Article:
Transforming the workplace safety culture takes time and will come more naturally if you frequently work alongside your employees. However, if your employees work remotely, alone or across several sites, changing the culture could prove to be a longer process, as there is less influence from colleagues and less chance to learn from example. In order to change behaviour, you will need ensure that other supervisors or managers are committed to creating a positive safety culture. Receiving encouragement from all staff members will not only be more effective, but it will also communicate that the entire business is dedicated to the wellbeing of their employees. It is important to note that lone workers face a range of hazards and risks on a daily basis, that can differ from those based in a fixed or office environment. If you have more than five employees, you are legally required to carry out a lone working risk assessment. This will help you identify what needs to be done to control health and safety risks for your lone workers. Following on from the risk assessment, you will need to produce a safety policy for your lone workers. This is a guide that will set out your companies’ rules on working alone and help your employees to understand the risks they may face. While interaction with your employees may be virtual, each of the principles above should still be put into practice. Coaching, training and encouragement can be provided over the phone, and meetings can be arranged virtually with other colleagues to initiate discussion and talk through concerns.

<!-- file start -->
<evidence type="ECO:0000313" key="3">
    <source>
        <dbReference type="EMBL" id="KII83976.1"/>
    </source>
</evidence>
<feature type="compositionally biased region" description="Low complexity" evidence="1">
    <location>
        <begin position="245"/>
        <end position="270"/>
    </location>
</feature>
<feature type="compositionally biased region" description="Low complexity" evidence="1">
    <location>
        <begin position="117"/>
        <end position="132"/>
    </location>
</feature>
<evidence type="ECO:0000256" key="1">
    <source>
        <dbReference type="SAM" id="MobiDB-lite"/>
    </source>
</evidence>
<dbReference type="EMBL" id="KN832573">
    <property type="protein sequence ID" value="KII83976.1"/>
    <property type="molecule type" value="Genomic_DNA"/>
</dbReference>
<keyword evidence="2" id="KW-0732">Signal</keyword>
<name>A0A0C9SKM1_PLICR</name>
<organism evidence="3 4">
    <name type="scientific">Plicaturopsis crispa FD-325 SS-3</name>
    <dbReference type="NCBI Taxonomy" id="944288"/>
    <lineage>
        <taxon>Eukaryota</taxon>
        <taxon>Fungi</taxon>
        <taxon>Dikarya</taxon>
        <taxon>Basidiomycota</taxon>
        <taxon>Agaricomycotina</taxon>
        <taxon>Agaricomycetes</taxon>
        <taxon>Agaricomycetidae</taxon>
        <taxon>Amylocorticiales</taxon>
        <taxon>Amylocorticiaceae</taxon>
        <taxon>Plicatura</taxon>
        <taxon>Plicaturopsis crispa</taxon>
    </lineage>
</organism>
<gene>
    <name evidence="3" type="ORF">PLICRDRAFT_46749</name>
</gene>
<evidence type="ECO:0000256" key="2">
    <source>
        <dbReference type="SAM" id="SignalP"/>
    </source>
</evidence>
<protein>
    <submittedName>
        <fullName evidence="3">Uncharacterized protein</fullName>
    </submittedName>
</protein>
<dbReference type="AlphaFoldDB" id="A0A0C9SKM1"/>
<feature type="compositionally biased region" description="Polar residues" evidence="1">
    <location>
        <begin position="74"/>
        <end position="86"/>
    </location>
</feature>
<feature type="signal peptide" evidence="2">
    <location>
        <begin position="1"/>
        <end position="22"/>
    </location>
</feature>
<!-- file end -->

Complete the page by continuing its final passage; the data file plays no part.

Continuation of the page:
Lone worker apps and solutions
One way to help remote and lone workers engage with health and safety procedures is to implement a lone worker app, such as StaySafe. Lone worker apps help you to protect and monitor your employees whilst they work, travel or meet with clients alone or in remote locations.
Typically lone worker apps have a range of functions including panic button, GPS location, timed sessions, man down alerts and check-ins. Employee activity and the location of staff whilst at work is monitored via a cloud based hub where employers can respond to any alerts or through external 24/7 monitoring. If an employee fails to check in safely during a lone working session, has an accident or raises an alert, you can locate them and get help straight away.
Lone worker apps are particularly suitable in the current climate because of how well they lend themselves to being trialled, rolled out and utilised by staff remotely. Apps can be downloaded directly onto employees’ phones without the need for any additional equipment being delivered.
If employees are encouraged to use the app daily, health and safety will be at the forefront of their minds whenever they begin work. Lone working apps, such as StaySafe, enable you to fulfil your ‘duty of care’ to your employees and enhance your reputation as a responsible employer. Implementing health and safety procedures will also communicate a positive message to staff that the organisation is looking out for their safety.